NOTE: These notes are by Allan Gottlieb, and are reproduced here, with superficial modifications, with his permission. "I" in this text generally refers to Prof. Gottlieb, except in regards to administrative matters.


================ Start Lecture #16 (Apr. 3) ================

5.5: Clocks

Also called timers.

5.5.1: Clock Hardware

5.5.2: Clock Software

  1. TOD: Bump a counter each tick (clock interupt). If counter is only 32 bits must worry about overflow so keep two counters: low order and high order.

  2. Time quantum for RR: Decrement a counter at each tick. The quantum expires when counter is zero. Load this counter when the scheduler runs a process.

  3. Accounting: At each tick, bump a counter in the process table entry for the currently running process.

  4. Alarm system call and system alarms:
  5. Profiling

Chapter 6: File Systems

Requirements

  1. Size: Store very large amounts of data.
  2. Persistence: Data survives the creating process.
  3. Access: Multiple processes can access the data concurrently.

Solution: Store data in files that together form a file system.

6.1: Files

6.1.1: File Naming

Very important. A major function of the file system.

6.1.2: File structure

A file is a

  1. Byte stream
  2. (fixed size) Record stream: Out of date
  3. Varied and complicated beast.

6.1.3: File types

Examples

  1. (Regular) files.

  2. Directories: studied below.

  3. Special files (for devices). Uses the naming power of files to unify many actions.
        dir             # prints on screen
        dir > file      # result put in a file
        dir > /dev/tape # results written to tape
        
  4. ``Symbolic'' Links (similar to ``shortcuts''): Also studied below.

``Magic number'': Identifies an executable file.

Strongly typed files:

6.1.4: File access

There are basically two possibilities, sequential access and random access (a.k.a. direct access). Previously, files were declared to be sequential or random. Modern systems do not do this. Instead all files are random and optimizations are applied when the system dynamically determines that a file is (probably) being accessed sequentially.

  1. With Sequential access the bytes (or records) are accessed in order (i.e., n-1, n, n+1, ...). Sequential access is the most common and gives the highest performance. For some devices (e.g. tapes) access ``must'' be sequential.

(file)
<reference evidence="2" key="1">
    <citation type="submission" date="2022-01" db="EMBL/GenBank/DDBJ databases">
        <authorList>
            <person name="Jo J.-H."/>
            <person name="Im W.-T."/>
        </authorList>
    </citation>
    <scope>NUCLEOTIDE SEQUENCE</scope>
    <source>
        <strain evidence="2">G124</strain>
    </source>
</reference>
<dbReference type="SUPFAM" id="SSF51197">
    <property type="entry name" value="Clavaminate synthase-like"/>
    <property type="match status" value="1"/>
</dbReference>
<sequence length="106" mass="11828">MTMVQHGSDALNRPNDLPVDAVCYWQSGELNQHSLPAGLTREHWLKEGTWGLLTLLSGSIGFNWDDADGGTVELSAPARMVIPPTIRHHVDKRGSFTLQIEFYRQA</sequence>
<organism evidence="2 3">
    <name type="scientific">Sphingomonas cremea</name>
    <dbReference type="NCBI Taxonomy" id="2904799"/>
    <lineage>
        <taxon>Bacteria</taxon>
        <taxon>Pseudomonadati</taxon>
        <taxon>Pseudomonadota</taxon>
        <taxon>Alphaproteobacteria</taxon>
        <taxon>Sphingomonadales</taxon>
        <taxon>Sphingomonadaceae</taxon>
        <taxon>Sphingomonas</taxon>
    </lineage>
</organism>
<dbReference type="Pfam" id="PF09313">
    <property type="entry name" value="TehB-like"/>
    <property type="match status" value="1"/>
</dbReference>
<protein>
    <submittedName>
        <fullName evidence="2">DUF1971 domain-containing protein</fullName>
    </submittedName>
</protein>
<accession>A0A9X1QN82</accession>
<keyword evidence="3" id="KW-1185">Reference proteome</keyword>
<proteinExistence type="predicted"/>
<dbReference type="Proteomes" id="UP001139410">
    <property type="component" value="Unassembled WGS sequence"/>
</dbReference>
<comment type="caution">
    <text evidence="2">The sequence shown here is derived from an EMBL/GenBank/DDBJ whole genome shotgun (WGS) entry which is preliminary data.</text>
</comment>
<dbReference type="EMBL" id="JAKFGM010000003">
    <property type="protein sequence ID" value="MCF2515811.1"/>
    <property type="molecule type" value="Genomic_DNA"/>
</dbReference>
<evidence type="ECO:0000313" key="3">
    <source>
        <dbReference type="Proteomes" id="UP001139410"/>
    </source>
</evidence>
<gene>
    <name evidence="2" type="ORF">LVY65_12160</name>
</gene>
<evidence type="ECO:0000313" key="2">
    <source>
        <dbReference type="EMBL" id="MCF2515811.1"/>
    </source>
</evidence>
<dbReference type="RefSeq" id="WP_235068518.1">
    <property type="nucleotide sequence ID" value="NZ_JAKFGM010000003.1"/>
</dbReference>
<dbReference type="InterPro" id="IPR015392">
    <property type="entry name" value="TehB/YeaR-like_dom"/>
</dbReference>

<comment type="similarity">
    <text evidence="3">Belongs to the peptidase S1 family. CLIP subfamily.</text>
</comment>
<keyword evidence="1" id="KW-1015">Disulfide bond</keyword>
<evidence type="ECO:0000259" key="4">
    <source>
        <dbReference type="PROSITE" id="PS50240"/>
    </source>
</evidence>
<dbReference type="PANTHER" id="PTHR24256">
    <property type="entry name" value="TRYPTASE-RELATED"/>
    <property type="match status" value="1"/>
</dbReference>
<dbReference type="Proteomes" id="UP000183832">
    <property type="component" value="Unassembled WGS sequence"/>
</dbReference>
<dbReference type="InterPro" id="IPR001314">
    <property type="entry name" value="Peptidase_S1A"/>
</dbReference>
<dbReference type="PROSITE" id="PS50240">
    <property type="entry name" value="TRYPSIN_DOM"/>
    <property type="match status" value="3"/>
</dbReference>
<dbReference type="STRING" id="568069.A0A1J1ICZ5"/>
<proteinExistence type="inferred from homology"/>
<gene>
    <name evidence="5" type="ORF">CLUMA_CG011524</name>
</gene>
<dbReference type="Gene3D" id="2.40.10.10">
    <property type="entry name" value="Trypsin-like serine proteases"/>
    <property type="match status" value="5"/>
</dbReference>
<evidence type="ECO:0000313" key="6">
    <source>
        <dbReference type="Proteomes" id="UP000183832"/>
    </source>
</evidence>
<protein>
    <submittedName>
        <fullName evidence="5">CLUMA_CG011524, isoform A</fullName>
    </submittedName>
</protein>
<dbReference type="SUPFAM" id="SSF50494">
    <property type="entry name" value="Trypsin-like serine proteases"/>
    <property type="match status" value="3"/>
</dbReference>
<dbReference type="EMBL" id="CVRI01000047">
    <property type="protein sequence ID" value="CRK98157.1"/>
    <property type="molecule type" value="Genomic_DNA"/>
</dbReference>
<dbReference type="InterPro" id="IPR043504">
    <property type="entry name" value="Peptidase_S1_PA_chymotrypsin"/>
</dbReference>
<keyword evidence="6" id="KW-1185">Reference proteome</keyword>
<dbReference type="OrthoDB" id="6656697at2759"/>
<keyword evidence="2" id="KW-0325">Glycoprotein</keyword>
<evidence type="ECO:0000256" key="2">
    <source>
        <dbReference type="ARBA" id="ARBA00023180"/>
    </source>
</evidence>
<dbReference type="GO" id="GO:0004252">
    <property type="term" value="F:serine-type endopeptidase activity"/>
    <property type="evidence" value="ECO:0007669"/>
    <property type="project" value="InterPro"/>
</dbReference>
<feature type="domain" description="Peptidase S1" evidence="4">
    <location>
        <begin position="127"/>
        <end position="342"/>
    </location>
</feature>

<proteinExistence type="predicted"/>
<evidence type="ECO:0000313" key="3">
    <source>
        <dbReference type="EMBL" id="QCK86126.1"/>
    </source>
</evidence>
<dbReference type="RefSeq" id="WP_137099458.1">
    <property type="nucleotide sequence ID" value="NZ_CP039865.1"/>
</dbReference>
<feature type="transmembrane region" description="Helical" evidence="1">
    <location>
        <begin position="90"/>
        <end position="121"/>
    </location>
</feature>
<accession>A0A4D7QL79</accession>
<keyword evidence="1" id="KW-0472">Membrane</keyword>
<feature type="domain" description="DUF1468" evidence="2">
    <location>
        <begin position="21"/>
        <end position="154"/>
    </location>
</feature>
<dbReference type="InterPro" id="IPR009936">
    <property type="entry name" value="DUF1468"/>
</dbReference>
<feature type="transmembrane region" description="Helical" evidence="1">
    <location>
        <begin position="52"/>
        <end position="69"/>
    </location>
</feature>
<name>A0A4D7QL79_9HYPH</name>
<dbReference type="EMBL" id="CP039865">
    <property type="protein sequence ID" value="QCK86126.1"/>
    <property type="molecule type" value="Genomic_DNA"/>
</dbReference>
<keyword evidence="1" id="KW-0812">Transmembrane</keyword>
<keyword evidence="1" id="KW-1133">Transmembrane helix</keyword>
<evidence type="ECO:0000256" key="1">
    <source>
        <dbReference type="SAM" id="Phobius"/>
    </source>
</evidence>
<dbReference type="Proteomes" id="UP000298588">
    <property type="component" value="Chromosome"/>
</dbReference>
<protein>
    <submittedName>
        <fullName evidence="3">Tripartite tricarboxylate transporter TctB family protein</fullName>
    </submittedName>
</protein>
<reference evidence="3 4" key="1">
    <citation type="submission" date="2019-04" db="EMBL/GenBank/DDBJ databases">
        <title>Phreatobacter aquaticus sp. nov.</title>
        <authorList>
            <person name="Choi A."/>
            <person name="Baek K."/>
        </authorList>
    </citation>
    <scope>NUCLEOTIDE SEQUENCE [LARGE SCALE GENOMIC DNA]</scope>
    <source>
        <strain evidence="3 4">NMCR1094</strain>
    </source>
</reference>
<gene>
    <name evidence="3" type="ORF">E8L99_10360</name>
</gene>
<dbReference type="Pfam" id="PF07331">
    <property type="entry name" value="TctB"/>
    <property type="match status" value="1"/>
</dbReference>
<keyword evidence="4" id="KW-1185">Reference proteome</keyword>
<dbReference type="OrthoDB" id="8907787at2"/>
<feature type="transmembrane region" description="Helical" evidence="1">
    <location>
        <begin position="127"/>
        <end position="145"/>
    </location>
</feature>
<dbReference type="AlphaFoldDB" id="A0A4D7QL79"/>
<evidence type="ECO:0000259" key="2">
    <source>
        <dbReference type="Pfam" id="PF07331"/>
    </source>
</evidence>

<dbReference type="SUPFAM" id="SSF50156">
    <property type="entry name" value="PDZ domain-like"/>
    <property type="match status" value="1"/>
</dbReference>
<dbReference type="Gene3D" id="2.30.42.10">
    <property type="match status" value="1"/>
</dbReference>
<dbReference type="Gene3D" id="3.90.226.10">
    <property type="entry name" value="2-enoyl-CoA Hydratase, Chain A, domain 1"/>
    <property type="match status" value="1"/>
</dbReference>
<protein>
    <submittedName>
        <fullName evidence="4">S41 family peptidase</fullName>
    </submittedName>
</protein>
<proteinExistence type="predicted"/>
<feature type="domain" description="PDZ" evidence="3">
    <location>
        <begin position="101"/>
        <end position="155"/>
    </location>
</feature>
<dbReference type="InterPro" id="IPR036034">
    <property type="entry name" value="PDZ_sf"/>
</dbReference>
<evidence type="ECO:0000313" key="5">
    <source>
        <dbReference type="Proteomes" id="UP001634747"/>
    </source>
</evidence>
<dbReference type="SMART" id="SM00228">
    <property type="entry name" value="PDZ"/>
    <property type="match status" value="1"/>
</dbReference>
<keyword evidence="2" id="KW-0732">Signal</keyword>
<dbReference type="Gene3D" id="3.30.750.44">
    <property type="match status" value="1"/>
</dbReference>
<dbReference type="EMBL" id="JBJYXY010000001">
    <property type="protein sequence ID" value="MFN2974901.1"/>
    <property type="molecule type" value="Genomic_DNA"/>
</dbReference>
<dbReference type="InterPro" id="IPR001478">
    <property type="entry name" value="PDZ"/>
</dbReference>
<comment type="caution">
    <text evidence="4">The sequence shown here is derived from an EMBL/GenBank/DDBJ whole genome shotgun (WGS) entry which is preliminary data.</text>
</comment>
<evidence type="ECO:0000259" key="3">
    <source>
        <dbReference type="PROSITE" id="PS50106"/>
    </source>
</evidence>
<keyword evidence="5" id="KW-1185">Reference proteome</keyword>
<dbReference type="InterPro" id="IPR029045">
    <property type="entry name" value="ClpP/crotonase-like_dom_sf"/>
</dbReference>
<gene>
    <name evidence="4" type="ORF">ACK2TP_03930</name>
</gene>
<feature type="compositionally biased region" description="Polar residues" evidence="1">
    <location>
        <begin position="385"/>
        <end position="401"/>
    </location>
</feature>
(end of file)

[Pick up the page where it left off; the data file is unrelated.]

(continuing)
2. With random access, the bytes are accessed in any order. Thus each access must specify which bytes are desired.

6.1.5: File attributes

A laundry list of properties that can be specified for a file For example:

6.1.6: File operations

6.1.7: An Example Program Using File System Calls

Copyfile program

Notes on copyfile

6.1.7: Memory mapped files (Unofficial)

Conceptually simple and elegant. Associate a segment with each file and then normal memory operations take the place of I/O.

Thus copyfile does not have fgetc/fputc (or read/write). Instead it is just like memcopy

while ( *(dest++) = *(src++) );

The implementation is via segmentation with demand paging but the backing store for the pages is the file itself. This all sounds great but ...

  1. How do you tell the length of a newly created file? You know which pages were written but not what words in those pages. So a file with one byte or 10, looks like a page.
  2. What if same file is accessed by both I/O and memory mapping.
  3. What if the file is bigger than the size of virtual memory (will not be a problem for systems built 3 years from now as all will have enormous virtual memory sizes).

6.2: Directories

Unit of organization.

6.2.1-3: Single-level, Two-level, and Hierarchical directory systems

Possibilities

These are not as wildly different as they sound.

6.2.4: Path Names

You can specify the location of a file in the file hierarchy by using either an absolute versus or a Relative path to the file

Homework: 1, 9.

6.2.5: Directory operations

  1. Create: Produces an ``empty'' directory. Normally the directory created actually contains . and .., so is not really empty

  2. Delete: Requires the directory to be empty (i.e., to just contain . and ..). Commands are normally written that will first empty the directory (except for . and ..) and then delete it. These commands make use of file and directory delete system calls.

  3. Opendir: Same as for files (creates a ``handle'')

  4. Closedir: Same as for files

  5. Readdir: In the old days (of unix) one could read directories as files so there was no special readdir (or opendir/closedir). It was believed that the uniform treatment would make programming (or at least system understanding) easier as there was less to learn.

    However, experience has taught that this was not a good idea since the structure of directories then becomes exposed. Early unix had a simple structure (and there was only one). Modern systems have more sophisticated structures and more importantly they are not fixed across implementations.

  6. Rename: As with files

  7. Link: Add a second name for a file; discussed below.

  8. Unlink: Remove a directory entry. This is how a file is deleted. But if there are many links and just one is unlinked, the file remains. Discussed in more detail below.